There have been winners - like the coffee maker that is so exclusive that I would never hope to own one, but now that I do, I cannot imagine anything better.  There have been losers, like the item above (its real use was never clear to me), or the set of bamboo sheets that disintegrated in the washer right out of the package.

Things remain on the catalog page for a couple days - the best stuff gets snatched up in a hurry.  The stuff that languishes, however, ends up in something called "Something For Everyone", which is a dustbin of unloved, unwanted things.  You know, inflatable cat mattresses, one single cupboard doorknob, and course things like "Men's Extra Small Under Armour Tank Top, Moss Oak Camo".

Part the reason why these things languish is that they are simply too specific ("Amana RADAR Range Replacement Glass Tray") or they get lost because people don't know how to catalog them.  Like the item above: 

Mixed in with hinges, switches, cotter pins and wires in the INDUSTRIAL & SCIENTIFIC category is an Incontinence Pad. 

Industrial?  No.

Scientific?  Debatable.

Meanwhile, these will stay here, unnoticed, and unwanted.  Not because they aren't needed, but because they are in the wrong place.   Somewhere, someone is leaking and they never thought to look under the deal that sends one a SINGLE hinge.

And while you may think that this a boffo program to be on, I have no advice as to how you do it, because I certainly don't know how I got into it.  AND you have to pay taxes on the value basis of the item. 

I am grateful I am part of it?  Yes.  Am I mad because all their clothing options sent to me are women's clothing?  No.  But then again, you can't review what you can't use. 

Wednesday, July 18, 2018

Show Your Love, Remember Them, DO IT!

In today's blog entry, Cookie would like to ask that readers follow the following links to the site Find A Grave, and leave "Flowers" on the memorials of the following pioneer gay adult film stars.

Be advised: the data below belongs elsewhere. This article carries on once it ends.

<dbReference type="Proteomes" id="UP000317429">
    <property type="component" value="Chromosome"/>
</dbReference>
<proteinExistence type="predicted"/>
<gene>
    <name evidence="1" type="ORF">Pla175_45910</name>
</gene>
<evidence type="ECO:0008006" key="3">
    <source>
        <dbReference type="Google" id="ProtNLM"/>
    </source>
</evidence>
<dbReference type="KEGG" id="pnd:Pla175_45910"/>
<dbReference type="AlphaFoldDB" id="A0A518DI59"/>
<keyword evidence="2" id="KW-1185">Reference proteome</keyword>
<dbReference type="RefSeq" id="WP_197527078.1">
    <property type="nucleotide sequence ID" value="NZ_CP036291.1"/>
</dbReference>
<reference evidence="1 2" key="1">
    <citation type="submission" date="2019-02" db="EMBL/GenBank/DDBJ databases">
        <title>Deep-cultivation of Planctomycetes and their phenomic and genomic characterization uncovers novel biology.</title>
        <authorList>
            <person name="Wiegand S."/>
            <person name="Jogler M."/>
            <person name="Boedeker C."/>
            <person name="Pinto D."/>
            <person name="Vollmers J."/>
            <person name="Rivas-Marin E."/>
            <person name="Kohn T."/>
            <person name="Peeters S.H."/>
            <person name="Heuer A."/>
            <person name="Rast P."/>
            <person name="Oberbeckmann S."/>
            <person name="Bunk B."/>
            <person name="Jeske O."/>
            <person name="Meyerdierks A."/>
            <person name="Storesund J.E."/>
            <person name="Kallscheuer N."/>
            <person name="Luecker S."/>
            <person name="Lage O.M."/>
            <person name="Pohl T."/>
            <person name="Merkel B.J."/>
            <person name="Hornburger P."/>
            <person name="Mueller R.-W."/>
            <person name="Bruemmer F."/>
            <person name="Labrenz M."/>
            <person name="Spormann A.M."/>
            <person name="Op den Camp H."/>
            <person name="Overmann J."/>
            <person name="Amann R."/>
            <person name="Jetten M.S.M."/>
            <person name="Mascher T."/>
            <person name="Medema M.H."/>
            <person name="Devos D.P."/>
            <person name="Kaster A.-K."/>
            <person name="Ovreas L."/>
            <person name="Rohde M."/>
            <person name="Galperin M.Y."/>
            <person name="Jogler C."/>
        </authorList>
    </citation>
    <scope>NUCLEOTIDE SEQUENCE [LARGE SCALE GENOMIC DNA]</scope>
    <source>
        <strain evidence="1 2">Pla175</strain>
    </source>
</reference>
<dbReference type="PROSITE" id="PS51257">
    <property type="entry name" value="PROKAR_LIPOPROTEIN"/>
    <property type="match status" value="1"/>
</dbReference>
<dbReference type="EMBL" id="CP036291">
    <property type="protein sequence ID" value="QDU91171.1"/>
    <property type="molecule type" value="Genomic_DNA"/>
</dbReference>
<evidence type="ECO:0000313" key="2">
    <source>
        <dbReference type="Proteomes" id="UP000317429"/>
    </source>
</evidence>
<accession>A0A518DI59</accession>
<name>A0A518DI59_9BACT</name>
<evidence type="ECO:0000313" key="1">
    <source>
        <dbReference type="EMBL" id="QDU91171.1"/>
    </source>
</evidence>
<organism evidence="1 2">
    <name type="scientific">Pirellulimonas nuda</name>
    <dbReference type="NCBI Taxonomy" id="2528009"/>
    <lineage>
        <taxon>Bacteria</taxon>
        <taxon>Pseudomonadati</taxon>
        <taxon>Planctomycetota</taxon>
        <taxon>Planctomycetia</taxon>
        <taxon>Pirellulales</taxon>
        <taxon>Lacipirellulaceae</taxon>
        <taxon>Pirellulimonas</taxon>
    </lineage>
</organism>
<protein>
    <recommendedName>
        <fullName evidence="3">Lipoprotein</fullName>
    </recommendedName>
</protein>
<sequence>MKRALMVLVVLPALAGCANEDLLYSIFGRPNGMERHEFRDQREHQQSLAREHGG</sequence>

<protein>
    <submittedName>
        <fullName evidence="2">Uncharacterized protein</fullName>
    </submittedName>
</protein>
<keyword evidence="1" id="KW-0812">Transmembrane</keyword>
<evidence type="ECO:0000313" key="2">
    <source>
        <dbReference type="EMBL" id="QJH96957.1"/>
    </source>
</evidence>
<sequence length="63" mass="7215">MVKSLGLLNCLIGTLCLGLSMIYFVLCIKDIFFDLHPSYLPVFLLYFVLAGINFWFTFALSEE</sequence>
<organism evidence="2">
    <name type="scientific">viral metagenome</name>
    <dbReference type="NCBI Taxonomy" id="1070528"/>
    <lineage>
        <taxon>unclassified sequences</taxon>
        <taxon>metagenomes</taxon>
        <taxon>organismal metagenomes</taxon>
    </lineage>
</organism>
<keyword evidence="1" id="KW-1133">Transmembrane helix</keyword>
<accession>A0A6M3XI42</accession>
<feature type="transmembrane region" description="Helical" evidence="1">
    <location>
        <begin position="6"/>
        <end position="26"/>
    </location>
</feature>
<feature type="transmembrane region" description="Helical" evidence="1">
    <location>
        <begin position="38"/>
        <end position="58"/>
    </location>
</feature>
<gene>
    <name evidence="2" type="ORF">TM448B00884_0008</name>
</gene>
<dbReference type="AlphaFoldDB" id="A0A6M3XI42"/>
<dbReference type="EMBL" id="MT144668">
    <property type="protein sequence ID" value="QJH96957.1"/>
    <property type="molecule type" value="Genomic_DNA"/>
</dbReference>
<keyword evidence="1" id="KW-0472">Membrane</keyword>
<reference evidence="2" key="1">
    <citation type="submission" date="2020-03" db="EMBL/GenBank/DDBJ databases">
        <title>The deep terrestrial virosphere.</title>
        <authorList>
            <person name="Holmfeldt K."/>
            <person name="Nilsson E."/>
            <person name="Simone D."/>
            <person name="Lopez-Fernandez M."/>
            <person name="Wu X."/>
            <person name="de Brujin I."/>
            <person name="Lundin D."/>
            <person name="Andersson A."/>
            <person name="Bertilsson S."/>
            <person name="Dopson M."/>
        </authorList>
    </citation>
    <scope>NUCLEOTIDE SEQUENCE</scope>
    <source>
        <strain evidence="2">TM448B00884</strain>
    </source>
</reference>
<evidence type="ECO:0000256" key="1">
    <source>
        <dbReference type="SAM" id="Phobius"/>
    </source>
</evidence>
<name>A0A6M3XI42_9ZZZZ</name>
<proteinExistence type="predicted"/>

While Find A Grave does have a famous section for "actors", evidently they feel that adult film performers (men, women, gay, bisexual, transsexual and straight), no matter how popular they were are not worthy of being tagged as "famous". 

As a result, many of these men who are icons of the gay porn have memorials that are languishing and forgotten.  I mean, Richard Locke, the man's man from the Joe Gage's milestone Working Man  Trilogy has five, FIVE, freaking tributes.  ONLY FIVE!

We knew these guys because their movies were erotic, sexual, and somewhat forbidden.  In death, at least on the largest website dedicated to finding the graves and outcomes of people's lives, they too are being forgotten by policies that damn them and their accomplishments to the dustbin of society. 

The irony is that Find A Grave's acronym is "FAG".

In the tribute section, you can choose a flower and leave a brief message.  Remember that Find A Grave is a "G" rated site and that if enough people dispense with the social protocols of the site, that the memorial will no longer be able to have tribute made in the future - something that has happened to likes of baby seller Georgia Tann. 

So keep it clean, and for goodness sake do this.  These men literally gave their lives unwittingly so a generation of men could get off.  Some were more famous than others, and there are hundreds more like them like the ten featured here. 

1) Casey Donovan,

2) Andrew Robert Okun, aka Al Parker,

3) Fred Halstead,

4) Richard Cole, aka Steve Taylor,

5) Scott O'Hara,'hara